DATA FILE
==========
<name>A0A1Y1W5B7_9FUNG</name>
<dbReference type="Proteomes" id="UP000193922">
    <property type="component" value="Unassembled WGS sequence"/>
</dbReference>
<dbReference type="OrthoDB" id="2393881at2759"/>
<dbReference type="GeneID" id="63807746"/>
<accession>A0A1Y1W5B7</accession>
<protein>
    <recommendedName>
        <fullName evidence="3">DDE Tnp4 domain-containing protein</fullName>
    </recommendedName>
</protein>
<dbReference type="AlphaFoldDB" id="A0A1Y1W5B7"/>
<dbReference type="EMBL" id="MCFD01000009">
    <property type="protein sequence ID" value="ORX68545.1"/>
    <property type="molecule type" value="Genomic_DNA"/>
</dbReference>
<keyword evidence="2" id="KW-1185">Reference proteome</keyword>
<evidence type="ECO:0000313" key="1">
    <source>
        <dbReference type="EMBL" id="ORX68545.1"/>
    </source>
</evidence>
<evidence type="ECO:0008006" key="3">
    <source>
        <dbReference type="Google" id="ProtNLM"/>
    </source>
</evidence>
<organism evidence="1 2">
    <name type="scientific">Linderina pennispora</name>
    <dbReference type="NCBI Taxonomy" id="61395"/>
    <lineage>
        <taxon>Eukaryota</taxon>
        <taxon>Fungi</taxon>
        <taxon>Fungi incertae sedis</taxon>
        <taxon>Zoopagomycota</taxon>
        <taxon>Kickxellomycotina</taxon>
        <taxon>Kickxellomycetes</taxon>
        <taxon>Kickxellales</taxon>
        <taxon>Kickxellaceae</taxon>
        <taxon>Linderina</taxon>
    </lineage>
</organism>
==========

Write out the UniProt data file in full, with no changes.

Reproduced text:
<name>A0A1Y1W5B7_9FUNG</name>
<dbReference type="Proteomes" id="UP000193922">
    <property type="component" value="Unassembled WGS sequence"/>
</dbReference>
<dbReference type="OrthoDB" id="2393881at2759"/>
<dbReference type="GeneID" id="63807746"/>
<accession>A0A1Y1W5B7</accession>
<protein>
    <recommendedName>
        <fullName evidence="3">DDE Tnp4 domain-containing protein</fullName>
    </recommendedName>
</protein>
<dbReference type="AlphaFoldDB" id="A0A1Y1W5B7"/>
<dbReference type="EMBL" id="MCFD01000009">
    <property type="protein sequence ID" value="ORX68545.1"/>
    <property type="molecule type" value="Genomic_DNA"/>
</dbReference>
<keyword evidence="2" id="KW-1185">Reference proteome</keyword>
<evidence type="ECO:0000313" key="1">
    <source>
        <dbReference type="EMBL" id="ORX68545.1"/>
    </source>
</evidence>
<evidence type="ECO:0008006" key="3">
    <source>
        <dbReference type="Google" id="ProtNLM"/>
    </source>
</evidence>
<organism evidence="1 2">
    <name type="scientific">Linderina pennispora</name>
    <dbReference type="NCBI Taxonomy" id="61395"/>
    <lineage>
        <taxon>Eukaryota</taxon>
        <taxon>Fungi</taxon>
        <taxon>Fungi incertae sedis</taxon>
        <taxon>Zoopagomycota</taxon>
        <taxon>Kickxellomycotina</taxon>
        <taxon>Kickxellomycetes</taxon>
        <taxon>Kickxellales</taxon>
        <taxon>Kickxellaceae</taxon>
        <taxon>Linderina</taxon>
    </lineage>
</organism>